At sixty-six, Baisao returned to his native province, Hizen, to obtain a special permit for all who roamed outside its borders. Whilst there, he officially resigned his position in the priesthood and returned to lay status. He took on the name, Ko Yugai, a combination of his family name, Ko meaning 'high' or 'lofty' in the sense of a person of lofty pursuits, and Yugai meaning 'roaming beyond the world'. Around this time, he composed the following verse from Three Verses on a Tea-Selling Life:
I'm not Buddhist or Taoist not a Confucianist either I'm a brown-faced white-haired old man. People think I just prowl the streets selling tea, I've got the whole universe in this tea caddy of mine.
As Baisao approached the last decade of his life, there is evidence in his poems that his austere Zen practice was beginning to reap rewards. As he comments in Composed in a Dream:
Pain and poverty Poverty and pain life stripped to the bone absolute nothingness only one thing left a bright cold moon in the midnight window illumining a Zen mind on its homeward way.
Such utterances of a Zen nature begin now to appear more frequently in Baisao's poetry. In fact, at some point in his seventies, the man who had said he was not cut out to be a Zen teacher had a change of heart and started taking on a handful of students. His poems now become full of references that the Insights of Zen were becoming his own. In Admonitions for Myself he states:
Your life is a shadow lived inside a dream, Once realized 'self ' and 'other' vanish. Pursue fame, the glory of a prince won't suffice; Take a step or two back a gourd dipper's all you need. No matters in the mind passions quiet themselves Mind freed from matter means suchness everywhere. The moment these truths are grasped as your own the mind opens and clears like the empty void above.
And in Written for the Wall of Master Shinsan's Study he reminisces:
There are times sitting idly at the open window I reach the hidden depths of the immortal sages, times, rambling free, beyond the floating world I ascend to the heights of the wise men of old.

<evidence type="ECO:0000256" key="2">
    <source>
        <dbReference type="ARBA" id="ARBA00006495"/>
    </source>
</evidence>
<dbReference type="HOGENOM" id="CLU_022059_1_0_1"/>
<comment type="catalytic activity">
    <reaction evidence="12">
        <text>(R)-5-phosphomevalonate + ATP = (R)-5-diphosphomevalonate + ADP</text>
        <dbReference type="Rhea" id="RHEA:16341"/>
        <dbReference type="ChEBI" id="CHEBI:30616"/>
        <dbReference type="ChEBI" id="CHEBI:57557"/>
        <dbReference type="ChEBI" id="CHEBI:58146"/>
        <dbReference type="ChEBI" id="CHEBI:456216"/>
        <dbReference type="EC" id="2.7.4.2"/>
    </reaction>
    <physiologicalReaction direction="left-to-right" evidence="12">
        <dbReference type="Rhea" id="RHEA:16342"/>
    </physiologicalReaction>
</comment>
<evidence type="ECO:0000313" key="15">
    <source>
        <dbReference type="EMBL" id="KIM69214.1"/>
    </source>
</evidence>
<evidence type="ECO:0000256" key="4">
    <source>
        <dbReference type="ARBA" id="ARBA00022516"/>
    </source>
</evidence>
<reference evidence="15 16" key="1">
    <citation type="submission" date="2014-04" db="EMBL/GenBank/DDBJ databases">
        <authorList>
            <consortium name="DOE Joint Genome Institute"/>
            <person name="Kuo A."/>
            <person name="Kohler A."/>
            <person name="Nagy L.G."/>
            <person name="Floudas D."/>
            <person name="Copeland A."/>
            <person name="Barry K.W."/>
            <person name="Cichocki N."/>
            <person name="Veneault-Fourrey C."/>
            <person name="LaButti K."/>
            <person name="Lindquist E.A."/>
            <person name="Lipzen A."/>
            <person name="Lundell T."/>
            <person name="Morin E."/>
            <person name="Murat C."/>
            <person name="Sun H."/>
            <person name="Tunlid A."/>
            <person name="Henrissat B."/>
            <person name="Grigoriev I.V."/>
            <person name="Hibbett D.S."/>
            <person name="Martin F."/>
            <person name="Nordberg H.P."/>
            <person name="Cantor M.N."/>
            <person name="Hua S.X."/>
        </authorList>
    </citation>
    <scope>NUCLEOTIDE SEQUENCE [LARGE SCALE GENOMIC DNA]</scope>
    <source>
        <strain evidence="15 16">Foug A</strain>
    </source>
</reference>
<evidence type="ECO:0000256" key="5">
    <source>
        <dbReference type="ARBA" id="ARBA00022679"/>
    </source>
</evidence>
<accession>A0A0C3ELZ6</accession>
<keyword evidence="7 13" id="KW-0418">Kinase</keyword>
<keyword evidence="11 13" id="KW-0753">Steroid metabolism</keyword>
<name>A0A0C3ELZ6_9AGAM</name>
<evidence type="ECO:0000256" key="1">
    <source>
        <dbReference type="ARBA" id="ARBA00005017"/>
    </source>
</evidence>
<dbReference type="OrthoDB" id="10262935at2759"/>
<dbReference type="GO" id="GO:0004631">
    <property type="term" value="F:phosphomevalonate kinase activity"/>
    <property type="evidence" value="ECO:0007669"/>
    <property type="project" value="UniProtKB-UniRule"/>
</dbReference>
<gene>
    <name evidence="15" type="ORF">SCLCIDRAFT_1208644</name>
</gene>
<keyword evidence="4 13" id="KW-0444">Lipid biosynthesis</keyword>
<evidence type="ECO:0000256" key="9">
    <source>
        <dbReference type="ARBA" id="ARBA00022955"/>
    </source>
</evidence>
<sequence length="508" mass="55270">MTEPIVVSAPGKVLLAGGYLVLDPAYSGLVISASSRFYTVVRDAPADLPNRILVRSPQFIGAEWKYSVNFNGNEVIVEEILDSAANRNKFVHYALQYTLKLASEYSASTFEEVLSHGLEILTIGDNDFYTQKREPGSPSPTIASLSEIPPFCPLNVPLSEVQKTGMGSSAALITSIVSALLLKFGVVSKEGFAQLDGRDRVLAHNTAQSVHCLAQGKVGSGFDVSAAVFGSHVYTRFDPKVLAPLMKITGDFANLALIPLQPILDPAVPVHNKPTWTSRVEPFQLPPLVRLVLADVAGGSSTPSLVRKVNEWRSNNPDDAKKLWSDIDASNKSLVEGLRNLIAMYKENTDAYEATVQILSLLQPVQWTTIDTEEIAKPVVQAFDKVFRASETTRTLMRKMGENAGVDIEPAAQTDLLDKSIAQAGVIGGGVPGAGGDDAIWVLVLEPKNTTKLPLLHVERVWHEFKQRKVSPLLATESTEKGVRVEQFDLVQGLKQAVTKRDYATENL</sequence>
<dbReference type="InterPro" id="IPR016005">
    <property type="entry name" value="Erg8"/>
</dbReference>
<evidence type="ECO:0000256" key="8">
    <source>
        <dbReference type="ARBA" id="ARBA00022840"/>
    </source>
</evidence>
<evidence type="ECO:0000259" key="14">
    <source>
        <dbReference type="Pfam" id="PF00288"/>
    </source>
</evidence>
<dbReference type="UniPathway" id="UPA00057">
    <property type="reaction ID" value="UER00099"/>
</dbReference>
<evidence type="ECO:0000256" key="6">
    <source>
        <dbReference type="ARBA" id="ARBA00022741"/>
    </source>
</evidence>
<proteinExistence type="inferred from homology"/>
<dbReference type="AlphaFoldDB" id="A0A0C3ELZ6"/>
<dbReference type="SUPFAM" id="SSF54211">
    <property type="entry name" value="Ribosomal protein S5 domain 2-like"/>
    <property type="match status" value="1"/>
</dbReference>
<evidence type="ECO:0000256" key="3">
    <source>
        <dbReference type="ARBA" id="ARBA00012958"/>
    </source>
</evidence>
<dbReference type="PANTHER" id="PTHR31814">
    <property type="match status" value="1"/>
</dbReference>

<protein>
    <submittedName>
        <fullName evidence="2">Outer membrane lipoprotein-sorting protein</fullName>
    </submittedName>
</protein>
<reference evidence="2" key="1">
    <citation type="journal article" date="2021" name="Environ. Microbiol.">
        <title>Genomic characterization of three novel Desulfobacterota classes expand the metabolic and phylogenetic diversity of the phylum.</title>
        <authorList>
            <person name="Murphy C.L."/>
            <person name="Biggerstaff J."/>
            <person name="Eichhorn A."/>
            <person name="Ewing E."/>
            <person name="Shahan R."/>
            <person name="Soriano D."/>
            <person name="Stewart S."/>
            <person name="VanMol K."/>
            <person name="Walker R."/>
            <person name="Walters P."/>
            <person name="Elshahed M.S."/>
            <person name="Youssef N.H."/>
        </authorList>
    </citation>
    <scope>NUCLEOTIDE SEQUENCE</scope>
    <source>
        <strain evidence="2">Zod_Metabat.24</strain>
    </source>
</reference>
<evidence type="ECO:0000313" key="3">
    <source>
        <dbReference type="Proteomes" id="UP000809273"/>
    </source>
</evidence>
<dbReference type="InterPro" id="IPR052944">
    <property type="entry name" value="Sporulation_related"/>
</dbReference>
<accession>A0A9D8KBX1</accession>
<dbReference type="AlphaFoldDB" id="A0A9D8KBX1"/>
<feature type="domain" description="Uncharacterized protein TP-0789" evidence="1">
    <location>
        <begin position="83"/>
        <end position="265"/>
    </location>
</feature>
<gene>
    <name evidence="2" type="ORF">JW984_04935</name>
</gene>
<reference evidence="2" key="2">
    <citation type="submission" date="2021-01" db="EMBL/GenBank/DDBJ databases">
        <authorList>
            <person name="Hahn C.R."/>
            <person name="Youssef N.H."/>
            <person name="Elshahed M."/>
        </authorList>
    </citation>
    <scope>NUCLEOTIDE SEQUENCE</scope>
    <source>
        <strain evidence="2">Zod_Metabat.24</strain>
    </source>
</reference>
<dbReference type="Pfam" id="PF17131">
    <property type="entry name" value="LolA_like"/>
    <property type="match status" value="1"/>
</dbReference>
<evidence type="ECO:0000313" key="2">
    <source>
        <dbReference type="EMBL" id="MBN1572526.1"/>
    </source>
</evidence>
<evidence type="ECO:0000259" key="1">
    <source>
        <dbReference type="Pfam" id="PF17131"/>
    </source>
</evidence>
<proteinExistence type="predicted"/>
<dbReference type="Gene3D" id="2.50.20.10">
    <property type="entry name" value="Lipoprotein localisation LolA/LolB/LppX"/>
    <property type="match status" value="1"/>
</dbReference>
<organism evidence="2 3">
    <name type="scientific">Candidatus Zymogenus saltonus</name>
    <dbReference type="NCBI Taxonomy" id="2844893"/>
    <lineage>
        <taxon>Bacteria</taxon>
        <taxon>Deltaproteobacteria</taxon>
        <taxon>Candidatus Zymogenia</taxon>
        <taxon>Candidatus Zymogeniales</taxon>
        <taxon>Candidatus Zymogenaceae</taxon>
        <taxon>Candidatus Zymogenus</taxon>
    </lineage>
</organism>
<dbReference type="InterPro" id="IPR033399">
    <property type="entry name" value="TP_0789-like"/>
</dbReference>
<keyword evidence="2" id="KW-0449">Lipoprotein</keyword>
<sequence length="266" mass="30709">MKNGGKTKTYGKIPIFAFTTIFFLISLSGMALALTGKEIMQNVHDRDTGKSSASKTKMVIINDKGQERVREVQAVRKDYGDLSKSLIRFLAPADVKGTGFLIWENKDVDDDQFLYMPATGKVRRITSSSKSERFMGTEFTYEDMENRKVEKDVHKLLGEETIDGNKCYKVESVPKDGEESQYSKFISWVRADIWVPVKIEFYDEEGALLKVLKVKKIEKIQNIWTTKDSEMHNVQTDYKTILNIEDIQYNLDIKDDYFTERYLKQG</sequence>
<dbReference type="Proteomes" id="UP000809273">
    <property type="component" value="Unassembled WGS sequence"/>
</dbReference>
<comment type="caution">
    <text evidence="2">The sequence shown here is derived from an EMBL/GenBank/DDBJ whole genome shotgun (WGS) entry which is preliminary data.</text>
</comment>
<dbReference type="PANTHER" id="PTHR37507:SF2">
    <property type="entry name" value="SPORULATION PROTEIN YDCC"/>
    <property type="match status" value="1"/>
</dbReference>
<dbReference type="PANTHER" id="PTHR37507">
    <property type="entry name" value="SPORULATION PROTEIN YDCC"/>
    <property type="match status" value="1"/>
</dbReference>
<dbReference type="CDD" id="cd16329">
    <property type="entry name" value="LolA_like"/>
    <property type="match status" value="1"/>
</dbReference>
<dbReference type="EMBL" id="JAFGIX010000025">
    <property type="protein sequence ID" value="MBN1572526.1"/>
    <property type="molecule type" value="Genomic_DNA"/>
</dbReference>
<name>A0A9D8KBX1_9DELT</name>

At the advanced age of eighty, the combination of declining physical strength and recurring back pain made it impossible for Baisao to continue selling Tea outdoors. Poignantly, he took his favorite carrying basket, Senka, ("Lair of Sages"), two of his bamboo offertory tubes, and a small flat piece of bamboo root he had carved into a tray for his teapot, and burnt them in a fire outside his dwelling. The eulogy he composed serves as a great example of how we could value our own precious teaware:
Senka is the name of the bamboo basket in which I put my tea equipment when I carry it from place to place. I've been solitary and poor ever since I can remember. Never had a place of my own, not even space enough to stick an awl into. Senka, you have been helping me out a long time now. We've been together to the spring hills, beside the autumn streams, selling tea under the pine trees and in the deep shade of the bamboo groves. Thanks to you, I have been able to eke out the few grains of rice to keep me going past the age of eighty. But I've grown so old and feeble I no longer have the strength to make use of you... I shall go off... and wait for the end. After I die, I don't think you'd want the indignation of falling into worldly hands, so I am eulogizing you and then I will commit you to the Fire Samadhi.
From then on, Baisao could only sell a little Tea in his shop. But, because of his growing fame, his calligraphy became sought after, and he was able to earn a little supplementary money selling inscriptions, some of which still exist today. Having said that, there were periods where he nearly starved, and at times he was only able to survive through the gifts of friends. Indeed, his back incapacitated him for the whole of his eighty-first year. But it wasn't all doom and gloom. Resilient to the end, he still apparently enjoyed excursions with friends viewing maple trees, climbing the small hills behind his dwelling, brewing Tea in distant Arashiyama, and moon-viewing until after midnight with a poet friend. As he says in a poem of the time:
Trudging eastward long ago callow youth of twenty-two I see I've come full circle now a sheep-ox year once more. Eighty-three springs on me moving in a timeless realm sauntering the Way at leisure a goosefoot staff in hand.
Baisao finally passed away at eighty-eight. In a scene straight out of a movie, apparently his friends were able to hurriedly print a collection of his writings and press the book into his hands as he lay dying. The volume is the now famous Baisao Gego (Verses and Prose by the Old Tea Seller). Many of the dying man's friends had become leading figures in the cultural flowering of this period in Kyoto.
One of his final calligraphy inscriptions still exists today. On it, Baisao's insight and humor are as clear as ever:
Going far away to China to seek the sacred shoots Old Esai brought them back sowed them in our land. Uji tea has a taste infused with Nature's own essence a pity folks only prattle about its color and scent.
Next month, in the final of my three pieces on the Tea-sage from Kyoto, I have the good fortune to be interviewing Wu De about Baisao's connection with our own Tea tradition.